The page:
1718-1781: MOALLE v. ELIZABETH AND JOHN GORWYN concerning the parties’ interests in Lampford (later Lambert)

(C11/2682/23 and C11/2735/67)


This case was brought by Robert Moalle of Ashcombe in Devon, yeoman, against John and Elizabeth Gorwyn of Cheriton Bishop before the Court of Chancery in London. Moalle’s original complaint, Elizabeth’s answers and the statement of a witness survive.


Bill of Complaint of Robert Moalle of Ashcombe, 19 February 1717/18


   Moalle said that the late George Gorwyn of Cheriton Bishop was the owner (seized in fee simple) of the messuage and tenement of Lampford in Cheriton Bishop, which had a yearly value for rental purposes of £40 or more. George had given a short lease of the premises to Elizabeth Gorwyn, a widow of Cheriton Bishop, at an annual rent of some £40. The lease also contained various covenants about which Moalle had no knowledge. Elizabeth duly took possession of the premises. Within a year thereof George Gorwyn made his last will and testament, on 25 February 1716/17, bequeathing Lampford to Moalle for 21 years, to commence on George’s death. The will contained directions for Moalle to pay £15 annually to three named persons. Moalle was also made executor of the will. Shortly thereafter, George Gorwyn had died and Moalle had duly proved his will.

   Elizabeth had never paid the £40 rent for her lease, either to George Gorwyn or – after the latter’s death – to Moalle. George had left no counterpart [ie copy] of the lease, and Elizabeth had taken advantage of this fact, getting together (“confederating”) with John Gorwyn, George’s father’s brother’s son, and various other people. John Gorwyn was insisting that, as both George Gorwyn and his brother William were both dead without any issue, and William Gorwyn their father was also dead without any male issue now living, he (John Gorwyn) had title to the premises. John Gorwyn was prohibiting Elizabeth to pay Moalle any rent and refusing to produce proof of his title. Sometimes the confederators also claimed that George’s will had not been duly executed, and threatened to controvert the will once the witnesses, who were aged persons, were dead.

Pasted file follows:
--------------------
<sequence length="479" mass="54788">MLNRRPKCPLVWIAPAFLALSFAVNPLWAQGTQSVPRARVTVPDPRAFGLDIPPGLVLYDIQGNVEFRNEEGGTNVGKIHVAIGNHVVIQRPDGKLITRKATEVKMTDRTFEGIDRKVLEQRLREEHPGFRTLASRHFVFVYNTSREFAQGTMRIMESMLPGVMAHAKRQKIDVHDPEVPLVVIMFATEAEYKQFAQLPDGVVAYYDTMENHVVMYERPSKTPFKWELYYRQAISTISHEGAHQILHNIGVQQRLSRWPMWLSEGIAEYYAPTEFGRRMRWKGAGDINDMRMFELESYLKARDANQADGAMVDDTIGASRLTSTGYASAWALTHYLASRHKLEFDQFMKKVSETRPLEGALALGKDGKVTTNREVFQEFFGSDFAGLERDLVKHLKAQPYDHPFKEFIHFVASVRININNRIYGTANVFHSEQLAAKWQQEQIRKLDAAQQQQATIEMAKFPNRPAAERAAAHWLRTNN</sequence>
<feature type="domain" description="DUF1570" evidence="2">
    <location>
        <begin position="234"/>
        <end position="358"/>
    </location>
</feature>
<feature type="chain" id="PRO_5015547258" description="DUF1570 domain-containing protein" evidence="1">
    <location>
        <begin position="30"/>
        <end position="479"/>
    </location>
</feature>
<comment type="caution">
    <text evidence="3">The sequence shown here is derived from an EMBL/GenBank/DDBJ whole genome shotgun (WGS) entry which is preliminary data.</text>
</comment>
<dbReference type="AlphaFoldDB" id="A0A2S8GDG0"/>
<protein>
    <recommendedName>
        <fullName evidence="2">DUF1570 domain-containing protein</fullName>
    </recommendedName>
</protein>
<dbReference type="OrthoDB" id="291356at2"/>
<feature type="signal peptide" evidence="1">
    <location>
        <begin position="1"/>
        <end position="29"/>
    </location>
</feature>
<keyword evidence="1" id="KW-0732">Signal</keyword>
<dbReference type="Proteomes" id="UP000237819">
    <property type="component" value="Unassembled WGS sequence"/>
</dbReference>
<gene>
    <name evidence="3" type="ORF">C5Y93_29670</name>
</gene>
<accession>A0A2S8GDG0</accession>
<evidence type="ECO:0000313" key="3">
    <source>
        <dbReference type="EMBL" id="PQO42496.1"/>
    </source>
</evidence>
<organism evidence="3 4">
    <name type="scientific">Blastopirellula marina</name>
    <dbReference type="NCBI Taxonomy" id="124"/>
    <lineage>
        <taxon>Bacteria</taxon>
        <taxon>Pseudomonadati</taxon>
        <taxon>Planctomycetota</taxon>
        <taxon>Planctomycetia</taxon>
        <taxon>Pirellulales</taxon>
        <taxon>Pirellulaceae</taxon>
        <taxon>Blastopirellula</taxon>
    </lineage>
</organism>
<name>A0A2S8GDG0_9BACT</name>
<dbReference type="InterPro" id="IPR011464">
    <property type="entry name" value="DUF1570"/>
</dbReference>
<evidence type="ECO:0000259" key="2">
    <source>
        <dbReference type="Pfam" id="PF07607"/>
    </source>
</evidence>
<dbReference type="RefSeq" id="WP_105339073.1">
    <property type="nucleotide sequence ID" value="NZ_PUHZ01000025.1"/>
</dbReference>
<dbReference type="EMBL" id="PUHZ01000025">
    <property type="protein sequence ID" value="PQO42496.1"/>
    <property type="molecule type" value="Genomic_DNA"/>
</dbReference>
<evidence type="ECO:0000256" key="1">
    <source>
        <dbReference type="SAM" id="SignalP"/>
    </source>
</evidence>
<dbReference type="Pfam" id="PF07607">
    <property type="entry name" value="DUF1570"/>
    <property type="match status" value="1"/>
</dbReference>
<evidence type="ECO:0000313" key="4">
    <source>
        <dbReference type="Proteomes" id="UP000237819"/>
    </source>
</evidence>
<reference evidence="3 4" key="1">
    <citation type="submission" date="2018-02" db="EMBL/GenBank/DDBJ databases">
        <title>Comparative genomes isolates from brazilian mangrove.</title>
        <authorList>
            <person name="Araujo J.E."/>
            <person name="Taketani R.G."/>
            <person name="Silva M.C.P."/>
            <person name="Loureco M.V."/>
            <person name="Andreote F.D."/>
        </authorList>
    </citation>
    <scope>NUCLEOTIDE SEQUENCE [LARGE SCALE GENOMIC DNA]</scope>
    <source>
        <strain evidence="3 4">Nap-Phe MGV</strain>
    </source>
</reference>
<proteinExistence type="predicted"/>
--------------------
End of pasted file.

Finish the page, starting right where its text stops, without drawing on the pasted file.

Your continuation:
Reply by Elizabeth Gorwyn, 1720


This statement is a reply to Moalle’s accusations, including it seems to another later complaint that Moalle made about timber  that has not survived.

   Elizabeth said that Lampford was for many years part of the land and inheritance of John Gorwyn, who was the eldest brother of George Gorwyn. It had been settled on John Gorwyn’s wife Judith for her life as a marriage portion, to take effect after her husband’s death. John Gorwyn had held and enjoyed the said premises or the rents from them to his death. He died without issue and Judith survived him. After her death, however, the reversion of the premises came to William Gorwyn, John’s next brother, since deceased, the husband of Elizabeth, as heir at law of John. William also died without issue while Judith was still alive, and after his death the reversion of the premises came to George Gorwyn, his younger brother.